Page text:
GRAY YOUNG – Bonfire

Album: Bonfire

Artist: Gray Young

Label: On Walks Music

Release Date: March 05, 2013

Gray Young

www.facebook.com/GrayYoungMusic

 Raleigh, NC, trio Gray Young have been quietly perfecting their artistry over the course of three-odd years, gradually morphing from devout shoegazers into seasoned architects of sound – call ‘em Explosions In The Black Emperor, perhaps, but be wary of applying anything but quik-stik labels ‘cos they’re willing to rip ‘em apart and start all over again at the drop of an effects pedal. And third album Bonfire is a revelation, as much for the way the group sidesteps carved-in-stone musical tropes as for how joyfully and reverently they give out bear-hugs. Pop inclusiveness, by any other name.

Featuring Chas McKeown on guitar, “sounds” and occasional vocals, Dan Grinder on bass and synth and Dopko on drums, the band sets phazers on “stun” right from the get-go with “Canopy Reflected,” which quickly morphs from a Sigur Ros-esque dreamscape intro into a blazing melange of jangling/echoing Edge-like guitars and frenetic rhythms. McKeown’s voice is also heard, although as positioned midway in the mix, the singer typically deploys his vocal as an additional instrument, his human cry a necessary emotional textural device. From there the delights quickly pile up: whispery, spidery ballad “Strange Comfort,” featuring guest cellist Josh Starmer (from Chris Stamey’s quartet) and the type of cathartic crescendos that will resonate among Arcade Fire fans; standout track “Reincarnation Breeze,” as yearning a slice of dreampop as you’ll hear all year (not to mention McKeown’s shining moment, vocally speaking – there’s a believable vulnerability to him that speaks volumes); “Wanderlust Opposite Bonfire,” an arpeggiated anthem just begging to have the opportunity to fill arenas with sonic serendipity.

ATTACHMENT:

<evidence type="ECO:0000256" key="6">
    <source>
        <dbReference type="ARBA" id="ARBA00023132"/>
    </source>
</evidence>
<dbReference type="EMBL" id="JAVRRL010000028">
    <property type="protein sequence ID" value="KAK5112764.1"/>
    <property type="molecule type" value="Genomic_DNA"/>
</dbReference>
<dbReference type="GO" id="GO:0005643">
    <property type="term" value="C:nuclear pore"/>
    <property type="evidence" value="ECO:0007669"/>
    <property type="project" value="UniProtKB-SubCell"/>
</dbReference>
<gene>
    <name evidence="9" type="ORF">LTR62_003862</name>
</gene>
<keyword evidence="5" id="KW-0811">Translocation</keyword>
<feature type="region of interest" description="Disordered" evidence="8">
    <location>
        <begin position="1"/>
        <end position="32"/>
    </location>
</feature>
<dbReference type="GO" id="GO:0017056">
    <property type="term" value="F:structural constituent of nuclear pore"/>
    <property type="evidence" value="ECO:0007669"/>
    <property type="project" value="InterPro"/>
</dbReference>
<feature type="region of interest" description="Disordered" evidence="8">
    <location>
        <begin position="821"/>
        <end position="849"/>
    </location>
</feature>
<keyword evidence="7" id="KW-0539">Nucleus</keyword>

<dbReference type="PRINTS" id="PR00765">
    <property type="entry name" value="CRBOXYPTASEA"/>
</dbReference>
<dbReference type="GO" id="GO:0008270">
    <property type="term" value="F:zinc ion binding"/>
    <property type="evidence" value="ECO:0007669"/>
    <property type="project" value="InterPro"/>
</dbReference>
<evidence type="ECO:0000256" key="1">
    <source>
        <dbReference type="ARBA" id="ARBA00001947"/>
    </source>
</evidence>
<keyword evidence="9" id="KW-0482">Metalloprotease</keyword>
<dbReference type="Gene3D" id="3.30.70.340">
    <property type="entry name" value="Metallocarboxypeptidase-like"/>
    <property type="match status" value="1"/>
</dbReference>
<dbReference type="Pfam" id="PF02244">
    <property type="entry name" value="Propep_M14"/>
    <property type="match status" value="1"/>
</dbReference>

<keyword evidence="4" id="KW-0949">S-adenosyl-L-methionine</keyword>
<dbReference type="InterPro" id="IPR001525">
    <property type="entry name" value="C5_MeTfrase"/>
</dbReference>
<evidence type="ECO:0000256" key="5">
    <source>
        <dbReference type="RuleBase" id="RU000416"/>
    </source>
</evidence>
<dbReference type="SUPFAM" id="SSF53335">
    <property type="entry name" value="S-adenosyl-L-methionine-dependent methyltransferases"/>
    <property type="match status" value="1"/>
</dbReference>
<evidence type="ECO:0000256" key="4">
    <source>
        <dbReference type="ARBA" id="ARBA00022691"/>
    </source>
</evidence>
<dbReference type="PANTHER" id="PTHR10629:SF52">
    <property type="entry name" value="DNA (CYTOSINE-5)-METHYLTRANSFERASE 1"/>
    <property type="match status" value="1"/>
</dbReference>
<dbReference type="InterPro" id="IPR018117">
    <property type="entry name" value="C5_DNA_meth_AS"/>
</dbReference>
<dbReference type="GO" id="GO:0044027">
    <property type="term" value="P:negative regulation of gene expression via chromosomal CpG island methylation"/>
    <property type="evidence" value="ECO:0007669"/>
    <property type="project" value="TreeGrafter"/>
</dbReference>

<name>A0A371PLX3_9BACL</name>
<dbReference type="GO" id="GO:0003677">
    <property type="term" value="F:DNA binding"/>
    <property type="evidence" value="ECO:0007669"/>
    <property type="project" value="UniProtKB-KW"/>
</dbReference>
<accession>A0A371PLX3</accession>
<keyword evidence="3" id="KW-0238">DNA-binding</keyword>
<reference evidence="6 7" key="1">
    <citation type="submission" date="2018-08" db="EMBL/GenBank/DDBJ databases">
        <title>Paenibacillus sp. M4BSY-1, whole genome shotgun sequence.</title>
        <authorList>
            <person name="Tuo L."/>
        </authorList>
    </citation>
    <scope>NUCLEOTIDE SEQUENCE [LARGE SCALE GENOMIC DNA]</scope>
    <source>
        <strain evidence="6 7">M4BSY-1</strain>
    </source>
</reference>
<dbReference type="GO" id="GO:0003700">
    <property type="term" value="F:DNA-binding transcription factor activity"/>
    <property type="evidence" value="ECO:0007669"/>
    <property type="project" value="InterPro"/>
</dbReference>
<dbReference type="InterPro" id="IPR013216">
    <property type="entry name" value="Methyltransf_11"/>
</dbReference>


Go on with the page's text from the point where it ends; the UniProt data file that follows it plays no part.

In an early bio, Gray Young was described as “the ultimate post-punk conundrum.” While that sobriquet was being used at the time to connect the lines between the group’s atmospheric tendencies and its full-on rock adventurousness, as evidenced on 2009 debut Firmament and 2010 followup staysail, the notion holds firm for 2013, too. And in a good way; while slotting easily into the contemporary nü-gaze scene, as populated by the likes of Beach House, Lord Huron, Tame Impala, Tamryn et al, the band has a dynamism and combustibility afoot that breeds surprise in the listener. You’re tugged into the whirling Gray Young miasma both musically and emotionally, and it’s a place you won’t relish leaving prematurely.

 DOWNLOAD: “Wanderlust Opposite Bonfire,” “Reincarnation Breeze,” “Strange Comfort”  —FRED MILLS

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